sodium silicate PT Ajidharmamas Tritunggal Sakti
PT AJIDHARMAMAS TRITUNGGAL SAKTI
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|ATS waterglass in drum|
- Na2CO3 + SiO2 → Na2SiO3 + CO2
In industry, the different grades of sodium silicate are characterized by their SiO2:Na2O ratio, which can vary between 2:1 and 3.75:1. Grades with this ratio below 2.85:1 are termed ‘alkaline’. Those with a higher SiO2:Na2O ratio are described as ‘neutral’.
PropertiesSodium silicate is a white powder that is readily soluble in water, producing an alkaline solution. It is one of a number of related compounds which include sodium orthosilicate, Na4SiO4, sodium pyrosilicate, Na6Si2O7, and others. All are glassy, colourless and dissolve in water.
Sodium silicate is stable in neutral and alkaline solutions. In acidic solutions, the silicate ion reacts with hydrogen ions to form silicic acid, which when heated and roasted forms silica gel, a hard, glassy substance.
CAS registry number and EINECS numberEach and every substance has its own unique CAS registry number and EINECS number. The CAS No. and EINECS No. of sodium silicate and other related substances are:
|Substance Name||CAS#||EC#(EINECS No.)|
|Silicic acid, sodium salt||1344-09-8||239-981-7|
Metal repairSodium silicate is used, along with magnesium silicate, in muffler repair and fitting paste. When dissolved in water, both sodium silicate, and magnesium silicate form a thick paste that is easy to apply. When the exhaust system of an internal combustion engine heats up to its operating temperature, the heat drives out all of the excess water from the paste. The silicate compounds that are left over have glass-like properties, making a temporary, brittle repair.
Automotive repairSodium silicate can be used to seal leaks at the head gasket. A common use is when an aluminum alloy cylinder head engine is left sitting for extended periods or the coolant is not changed at proper intervals, electrolysis can “eat out” sections of the head causing the gasket to fail.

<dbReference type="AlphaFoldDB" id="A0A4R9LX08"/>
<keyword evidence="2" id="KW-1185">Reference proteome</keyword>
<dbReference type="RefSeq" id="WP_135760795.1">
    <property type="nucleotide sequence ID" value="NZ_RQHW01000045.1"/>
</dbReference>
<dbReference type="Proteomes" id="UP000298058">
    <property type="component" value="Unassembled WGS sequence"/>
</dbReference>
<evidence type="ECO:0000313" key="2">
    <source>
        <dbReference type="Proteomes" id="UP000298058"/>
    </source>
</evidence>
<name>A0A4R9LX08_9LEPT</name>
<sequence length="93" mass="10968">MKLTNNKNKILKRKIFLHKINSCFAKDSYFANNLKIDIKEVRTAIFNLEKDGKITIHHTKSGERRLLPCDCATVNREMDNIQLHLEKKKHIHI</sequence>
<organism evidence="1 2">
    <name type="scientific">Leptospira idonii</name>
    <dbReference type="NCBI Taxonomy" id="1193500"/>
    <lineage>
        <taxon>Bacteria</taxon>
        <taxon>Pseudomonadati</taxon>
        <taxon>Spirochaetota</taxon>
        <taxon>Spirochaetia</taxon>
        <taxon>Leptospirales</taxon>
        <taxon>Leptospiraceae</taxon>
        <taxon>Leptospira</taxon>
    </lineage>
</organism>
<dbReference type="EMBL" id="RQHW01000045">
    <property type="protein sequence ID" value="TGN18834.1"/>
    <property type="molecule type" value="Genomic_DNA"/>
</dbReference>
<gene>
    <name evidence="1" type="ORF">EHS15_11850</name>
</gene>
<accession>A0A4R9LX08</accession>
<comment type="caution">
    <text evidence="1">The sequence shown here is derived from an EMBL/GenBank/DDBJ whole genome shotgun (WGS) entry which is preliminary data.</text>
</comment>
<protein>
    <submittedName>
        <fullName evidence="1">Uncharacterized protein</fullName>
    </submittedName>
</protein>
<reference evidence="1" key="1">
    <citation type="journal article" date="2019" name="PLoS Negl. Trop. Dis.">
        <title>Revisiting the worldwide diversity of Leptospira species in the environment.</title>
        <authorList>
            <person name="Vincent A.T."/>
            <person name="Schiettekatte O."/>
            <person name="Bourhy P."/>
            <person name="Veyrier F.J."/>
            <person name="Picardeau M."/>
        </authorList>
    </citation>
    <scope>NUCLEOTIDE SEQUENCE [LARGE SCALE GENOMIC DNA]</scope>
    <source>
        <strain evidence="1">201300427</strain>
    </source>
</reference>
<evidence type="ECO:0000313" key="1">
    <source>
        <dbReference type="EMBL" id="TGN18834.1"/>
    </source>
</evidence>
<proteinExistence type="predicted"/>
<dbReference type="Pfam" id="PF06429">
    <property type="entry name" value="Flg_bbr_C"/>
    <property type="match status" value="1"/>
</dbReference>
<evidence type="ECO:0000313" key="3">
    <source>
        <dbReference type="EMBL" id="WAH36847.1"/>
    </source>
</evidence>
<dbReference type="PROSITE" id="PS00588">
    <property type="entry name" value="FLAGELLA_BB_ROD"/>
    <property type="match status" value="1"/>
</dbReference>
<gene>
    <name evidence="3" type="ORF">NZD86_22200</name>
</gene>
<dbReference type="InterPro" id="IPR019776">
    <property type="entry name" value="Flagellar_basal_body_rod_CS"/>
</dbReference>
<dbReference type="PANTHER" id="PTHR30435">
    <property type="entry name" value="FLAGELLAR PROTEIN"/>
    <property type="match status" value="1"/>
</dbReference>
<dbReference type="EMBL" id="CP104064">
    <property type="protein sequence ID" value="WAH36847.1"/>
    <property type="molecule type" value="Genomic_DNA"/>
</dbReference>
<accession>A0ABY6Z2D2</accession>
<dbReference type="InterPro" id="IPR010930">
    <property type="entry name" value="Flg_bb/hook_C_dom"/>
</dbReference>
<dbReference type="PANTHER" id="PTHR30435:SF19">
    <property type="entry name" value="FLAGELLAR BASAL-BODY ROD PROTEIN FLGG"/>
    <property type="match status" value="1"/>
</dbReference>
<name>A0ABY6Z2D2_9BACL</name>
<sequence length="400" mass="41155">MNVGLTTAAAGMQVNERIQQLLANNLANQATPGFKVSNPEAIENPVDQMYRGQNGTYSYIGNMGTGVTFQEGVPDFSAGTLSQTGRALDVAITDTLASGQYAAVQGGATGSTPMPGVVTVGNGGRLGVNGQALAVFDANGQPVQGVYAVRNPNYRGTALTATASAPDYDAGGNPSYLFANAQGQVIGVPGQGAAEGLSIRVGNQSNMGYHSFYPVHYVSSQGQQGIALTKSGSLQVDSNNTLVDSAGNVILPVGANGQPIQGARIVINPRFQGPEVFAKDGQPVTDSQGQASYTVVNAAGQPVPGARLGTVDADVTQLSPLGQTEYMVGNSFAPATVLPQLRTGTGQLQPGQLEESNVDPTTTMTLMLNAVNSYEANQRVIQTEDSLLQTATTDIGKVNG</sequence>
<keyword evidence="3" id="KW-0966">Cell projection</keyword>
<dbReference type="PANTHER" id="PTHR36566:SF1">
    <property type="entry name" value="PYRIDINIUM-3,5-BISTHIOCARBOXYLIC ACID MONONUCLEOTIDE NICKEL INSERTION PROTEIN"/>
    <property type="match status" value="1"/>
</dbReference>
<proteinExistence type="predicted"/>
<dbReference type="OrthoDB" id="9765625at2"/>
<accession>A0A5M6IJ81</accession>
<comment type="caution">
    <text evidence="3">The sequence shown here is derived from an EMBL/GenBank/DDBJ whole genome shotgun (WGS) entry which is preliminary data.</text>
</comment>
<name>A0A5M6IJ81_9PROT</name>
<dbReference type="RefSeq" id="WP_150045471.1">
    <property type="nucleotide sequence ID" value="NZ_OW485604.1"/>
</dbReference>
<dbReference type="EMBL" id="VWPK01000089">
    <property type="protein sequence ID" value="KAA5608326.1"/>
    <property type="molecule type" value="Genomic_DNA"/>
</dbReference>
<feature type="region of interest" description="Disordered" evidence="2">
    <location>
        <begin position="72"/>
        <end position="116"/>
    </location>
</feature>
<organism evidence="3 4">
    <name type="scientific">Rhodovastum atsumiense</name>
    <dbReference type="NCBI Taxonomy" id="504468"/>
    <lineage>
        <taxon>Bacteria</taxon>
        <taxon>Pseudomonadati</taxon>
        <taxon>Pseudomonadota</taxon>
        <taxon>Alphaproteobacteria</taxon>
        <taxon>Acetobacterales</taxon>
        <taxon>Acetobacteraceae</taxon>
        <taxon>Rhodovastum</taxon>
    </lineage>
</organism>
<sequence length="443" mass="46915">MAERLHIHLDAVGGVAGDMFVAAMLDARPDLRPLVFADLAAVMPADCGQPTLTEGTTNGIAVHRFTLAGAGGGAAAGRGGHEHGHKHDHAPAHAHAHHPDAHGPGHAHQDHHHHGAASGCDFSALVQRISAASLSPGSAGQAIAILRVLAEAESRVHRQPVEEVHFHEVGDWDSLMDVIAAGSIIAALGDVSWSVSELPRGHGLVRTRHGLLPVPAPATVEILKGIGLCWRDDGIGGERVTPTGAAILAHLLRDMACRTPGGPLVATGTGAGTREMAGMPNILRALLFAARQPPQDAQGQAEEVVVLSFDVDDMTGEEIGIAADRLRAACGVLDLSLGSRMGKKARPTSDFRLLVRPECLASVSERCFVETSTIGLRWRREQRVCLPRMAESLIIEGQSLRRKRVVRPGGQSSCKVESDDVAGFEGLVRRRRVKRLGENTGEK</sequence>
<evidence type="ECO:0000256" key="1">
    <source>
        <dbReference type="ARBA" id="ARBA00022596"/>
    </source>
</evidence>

Rather than remove the cylinder head, “liquid glass” is poured into the radiator and allowed to circulate. The waterglass is injected via the radiator water into the hotspot at the engine. This technique works because at 100-105 °C the sodium silicate loses water molecules to form a very powerful sealant that will not re-melt below 810 °C.
A sodium silicate repair of a leaking head gasket can hold for up to two years and even longer in some cases. The effect will be almost instant, and steam from the radiator water will stop coming out the exhaust within minutes of application. This repair only works with water-to-cylinder or water-to-air applications and where the sodium silicate reaches the “conversion” temperature of 100-105 °C.
HomebrewingSodium silicate flocculant properties are also used to clarify wine and beer by precipitating colloidal particles. But as a clearing agent sodium silicate (water glass) is sometimes confused with isinglass (a form of gelatin prepared from collagen extracted from the dried swim bladders of sturgeon and other fishes). Eggs preserved in a bucket of waterglass gel, and their shells, are sometimes also used (baked and crushed) to clear wine.
Car engine disablementSodium silicate solution is used to inexpensively, quickly, and permanently disable automobile engines. Running an engine with about 2 liters of a sodium silicate solution instead of motor oil causes the solution to precipitate, catastrophically damaging the engine’s bearings and pistons within a few minutes. In the United States, this procedure was required by the Car Allowance Rebate System (CARS) program.
AdhesiveOne common example of its use as a paper cement was for producing paper cartridges for black powder revolvers produced by Colt’s Manufacturing Company during the period from 1851 until 1873, especially during the American Civil War. Sodium silicate was used to seal combustible nitrated paper together to form a conical paper cartridge to hold the black powder, as well as to cement the lead ball or conical bullet into the open end of the paper cartridge. Such sodium silicate cemented paper cartridges were inserted into the cylinders of revolvers, thereby speeding the reloading of cap and ball black powder revolvers. This use largely ended with the introduction of Colt revolvers employing brass-cased cartridges starting in 1873.
When used as a paper cement, the tendency is for the sodium silicate joint eventually to crack within a few years, at which point it no longer holds the paper surfaces cemented together.